Looking north from above Stuben through the Flexen Pass that provides access to Zürs, Lech, and beyond.  The Flexen Pass served as our "wall" for the day.  We did not pass over, through, or around it.

The village of Stuben.  Stuben and St. Christoph are smaller and more picturesque to my eye than St. Anton.
Working out way back to St. Anton and doing some skiing along the way.  This is the view from the top of the Valfagehr chair with the Ulmer Hütte at left, the Schindler Spitze the high peak just above and to the right of the Hütte (accessed by the Schindlergrat chair, which is beyond view), and the Galzig the lower peak to center right with ski trails on it and the first summit above St. Anton which is in the valley beyond.
The Schindlergrat detatchable triple.  Some great terrain here, although with a poor (south) aspect.  The suns impacts are apparent if you have a discerning eye.
The Valluga I cable car.  Really, this doesn't buy you much that you can't ski from the Schindlergrat chair unless you are ski touring.  However, it is worth a ride.
At the top of the Valluga I, you can take the Valluga II, a 6-person tram that goes to the summit of the Valluga at 2811 m.  No skis allowed.  Purely a sightseeing trip.  Skip it on a powder day as it will take time while you wait in line.  Otherwise you may as well go the distance as we did on this spectacular day.  
Looking down and toward the south from the Valluga summit.  St. Anton is out of view in the deep valley with trees on the far left of the photo.
Blatant product placement on my part, but my Fulbright is supposed to encourage cultural exchange.
A quick look at the docking of Valluga I before beginning the ski back to town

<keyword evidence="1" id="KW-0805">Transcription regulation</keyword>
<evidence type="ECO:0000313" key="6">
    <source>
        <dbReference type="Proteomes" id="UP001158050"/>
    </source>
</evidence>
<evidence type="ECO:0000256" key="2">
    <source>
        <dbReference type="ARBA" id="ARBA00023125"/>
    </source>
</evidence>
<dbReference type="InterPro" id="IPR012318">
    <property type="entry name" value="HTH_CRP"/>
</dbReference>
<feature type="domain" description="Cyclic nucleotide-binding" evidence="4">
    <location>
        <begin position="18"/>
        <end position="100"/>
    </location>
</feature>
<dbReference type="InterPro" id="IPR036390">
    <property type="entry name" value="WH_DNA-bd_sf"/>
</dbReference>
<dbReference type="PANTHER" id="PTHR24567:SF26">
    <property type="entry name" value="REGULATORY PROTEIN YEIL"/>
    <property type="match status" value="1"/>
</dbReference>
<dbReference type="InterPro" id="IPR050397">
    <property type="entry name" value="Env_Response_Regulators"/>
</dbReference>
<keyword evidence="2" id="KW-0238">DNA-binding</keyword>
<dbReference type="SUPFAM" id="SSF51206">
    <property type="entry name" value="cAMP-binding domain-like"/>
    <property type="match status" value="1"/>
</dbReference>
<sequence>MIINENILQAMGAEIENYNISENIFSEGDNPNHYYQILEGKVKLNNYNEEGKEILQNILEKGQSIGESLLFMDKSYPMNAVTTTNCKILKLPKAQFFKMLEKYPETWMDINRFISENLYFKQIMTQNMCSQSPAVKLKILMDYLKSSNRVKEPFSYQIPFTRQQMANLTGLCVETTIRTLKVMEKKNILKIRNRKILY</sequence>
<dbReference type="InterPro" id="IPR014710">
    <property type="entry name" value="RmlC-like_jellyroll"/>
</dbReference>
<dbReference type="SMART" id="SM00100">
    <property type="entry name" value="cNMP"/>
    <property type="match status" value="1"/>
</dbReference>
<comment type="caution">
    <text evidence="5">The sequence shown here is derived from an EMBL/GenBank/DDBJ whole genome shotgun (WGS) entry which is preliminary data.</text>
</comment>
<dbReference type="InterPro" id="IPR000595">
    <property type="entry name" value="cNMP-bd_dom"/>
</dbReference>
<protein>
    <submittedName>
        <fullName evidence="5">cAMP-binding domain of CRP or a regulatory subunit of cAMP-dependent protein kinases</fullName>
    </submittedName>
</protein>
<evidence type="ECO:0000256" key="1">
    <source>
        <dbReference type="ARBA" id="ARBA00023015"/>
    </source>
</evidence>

We don't do much Après, but we had time to kill before our train.  Numerous spots for drinking and eating exist along trail 50 above town
Here are a few more.  I suspect the local paramedics keep themselves busy each evening below these places.
We've learned that living in Innsbruck without a car requires a good system for schlepping ski gear.  Getting to the train station from our apartment requires a 10 minute walk, ride on a tram (i.e., light rail train) or bus, walking through the train station, etc.  Getting on and off sometimes crowded buses and paying drivers, stamping tickets, or flashing electronic tickets requires speed and dexterity! 

By far, the most useful thing that we have are Voile and Black Diamond ski straps (shout out to both as I have a mixture of them).  These take up practically no space, but you can bind your skis and poles in a tight package that is a hell of at lot easier to lug around and load on and off buses and trains than if you have your skis and poles separate.  Put them on tight, and your poles provide a handle for carriage as well.  I've seen various contraptions for portering skis and poles here, but I think these straps work best.

When I'm touring, I just wear my AT boots, which are relatively easy to walk in, but if on Alpine gear, I throw a boot in my pack and strap one to the back as pictured above.  I find having a pack to be pretty useful for alpine skiing here as it's nice to have options to add or remove layers when covering distance and vertical.  We throw our shoes in it while skiing.   

I'm not a quiver of one type of guy.  I've never found that the equipment that works well for uphill works well for skiing hard groomers.  I still prefer alpine equipment for resort skiing.  However, if I lived here, I would probably look for a beef AT setup that skis well at resorts just for the convenience when traveling.  


  1. Absolutely incredible write-ups and pictures--thanks so much for sharing your adventures in Austria with us!

  2. Hopefully you can still ski the north facing backside Valluga to Zurs with a guide:

    When I returned to the Arlberg in 2017 the avalanche rating up there was too high. But it's stable now, you should look into that; it's bucket list ski route.

  3. If you were to pick one place in Austria that is most comparable to LCC where would it be from a climatic point of view? Your book refers to the Cartic Alps however does not specify resorts. Cheers.

    1. From a snowfall and snow quality perspective, there is no equivalent to Little Cottonwood in the Alps. Areas known for more snowfall during the winter include the one discussed above (the Arlberg, especially Warth) and for somewhat reliable natural snowfall, Andermatt, CH.

      However, there are many other reasons to ski in the Alps.